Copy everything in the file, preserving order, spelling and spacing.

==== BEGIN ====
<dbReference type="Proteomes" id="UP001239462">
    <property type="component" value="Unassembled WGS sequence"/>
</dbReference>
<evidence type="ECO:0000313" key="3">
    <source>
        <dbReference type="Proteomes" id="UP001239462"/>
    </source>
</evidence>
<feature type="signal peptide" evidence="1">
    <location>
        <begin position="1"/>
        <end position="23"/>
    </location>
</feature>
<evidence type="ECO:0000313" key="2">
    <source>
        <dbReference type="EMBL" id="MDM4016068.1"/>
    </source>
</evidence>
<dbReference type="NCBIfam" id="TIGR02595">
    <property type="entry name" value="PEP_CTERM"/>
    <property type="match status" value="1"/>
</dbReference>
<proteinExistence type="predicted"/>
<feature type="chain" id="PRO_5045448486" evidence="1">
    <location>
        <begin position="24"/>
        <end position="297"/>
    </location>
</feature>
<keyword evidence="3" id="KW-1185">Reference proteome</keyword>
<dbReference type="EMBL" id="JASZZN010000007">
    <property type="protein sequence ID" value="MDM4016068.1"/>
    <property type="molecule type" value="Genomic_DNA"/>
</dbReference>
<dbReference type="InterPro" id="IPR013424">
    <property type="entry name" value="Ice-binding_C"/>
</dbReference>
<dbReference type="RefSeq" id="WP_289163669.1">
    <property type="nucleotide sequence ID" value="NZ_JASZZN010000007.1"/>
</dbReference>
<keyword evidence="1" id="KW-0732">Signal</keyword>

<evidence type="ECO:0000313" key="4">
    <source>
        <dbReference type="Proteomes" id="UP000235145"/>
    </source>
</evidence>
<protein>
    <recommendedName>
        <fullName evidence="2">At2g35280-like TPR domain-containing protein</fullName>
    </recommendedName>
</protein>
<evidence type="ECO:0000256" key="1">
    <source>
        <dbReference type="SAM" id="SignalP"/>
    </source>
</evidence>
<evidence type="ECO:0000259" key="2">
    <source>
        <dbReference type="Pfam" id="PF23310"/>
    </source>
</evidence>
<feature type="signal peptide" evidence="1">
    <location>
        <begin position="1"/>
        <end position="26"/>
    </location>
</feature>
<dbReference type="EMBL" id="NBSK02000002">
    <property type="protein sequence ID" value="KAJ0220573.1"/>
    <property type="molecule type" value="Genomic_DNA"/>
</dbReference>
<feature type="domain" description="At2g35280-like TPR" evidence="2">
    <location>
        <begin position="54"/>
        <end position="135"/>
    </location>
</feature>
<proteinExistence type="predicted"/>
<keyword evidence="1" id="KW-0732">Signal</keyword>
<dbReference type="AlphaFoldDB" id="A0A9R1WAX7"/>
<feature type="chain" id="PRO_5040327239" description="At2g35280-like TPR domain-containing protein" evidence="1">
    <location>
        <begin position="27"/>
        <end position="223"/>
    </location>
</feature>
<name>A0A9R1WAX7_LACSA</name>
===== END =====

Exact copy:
<dbReference type="Proteomes" id="UP001239462">
    <property type="component" value="Unassembled WGS sequence"/>
</dbReference>
<evidence type="ECO:0000313" key="3">
    <source>
        <dbReference type="Proteomes" id="UP001239462"/>
    </source>
</evidence>
<feature type="signal peptide" evidence="1">
    <location>
        <begin position="1"/>
        <end position="23"/>
    </location>
</feature>
<evidence type="ECO:0000313" key="2">
    <source>
        <dbReference type="EMBL" id="MDM4016068.1"/>
    </source>
</evidence>
<dbReference type="NCBIfam" id="TIGR02595">
    <property type="entry name" value="PEP_CTERM"/>
    <property type="match status" value="1"/>
</dbReference>
<proteinExistence type="predicted"/>
<feature type="chain" id="PRO_5045448486" evidence="1">
    <location>
        <begin position="24"/>
        <end position="297"/>
    </location>
</feature>
<keyword evidence="3" id="KW-1185">Reference proteome</keyword>
<dbReference type="EMBL" id="JASZZN010000007">
    <property type="protein sequence ID" value="MDM4016068.1"/>
    <property type="molecule type" value="Genomic_DNA"/>
</dbReference>
<dbReference type="InterPro" id="IPR013424">
    <property type="entry name" value="Ice-binding_C"/>
</dbReference>
<dbReference type="RefSeq" id="WP_289163669.1">
    <property type="nucleotide sequence ID" value="NZ_JASZZN010000007.1"/>
</dbReference>
<keyword evidence="1" id="KW-0732">Signal</keyword>

<evidence type="ECO:0000313" key="4">
    <source>
        <dbReference type="Proteomes" id="UP000235145"/>
    </source>
</evidence>
<protein>
    <recommendedName>
        <fullName evidence="2">At2g35280-like TPR domain-containing protein</fullName>
    </recommendedName>
</protein>
<evidence type="ECO:0000256" key="1">
    <source>
        <dbReference type="SAM" id="SignalP"/>
    </source>
</evidence>
<evidence type="ECO:0000259" key="2">
    <source>
        <dbReference type="Pfam" id="PF23310"/>
    </source>
</evidence>
<feature type="signal peptide" evidence="1">
    <location>
        <begin position="1"/>
        <end position="26"/>
    </location>
</feature>
<dbReference type="EMBL" id="NBSK02000002">
    <property type="protein sequence ID" value="KAJ0220573.1"/>
    <property type="molecule type" value="Genomic_DNA"/>
</dbReference>
<feature type="domain" description="At2g35280-like TPR" evidence="2">
    <location>
        <begin position="54"/>
        <end position="135"/>
    </location>
</feature>
<proteinExistence type="predicted"/>
<keyword evidence="1" id="KW-0732">Signal</keyword>
<dbReference type="AlphaFoldDB" id="A0A9R1WAX7"/>
<feature type="chain" id="PRO_5040327239" description="At2g35280-like TPR domain-containing protein" evidence="1">
    <location>
        <begin position="27"/>
        <end position="223"/>
    </location>
</feature>
<name>A0A9R1WAX7_LACSA</name>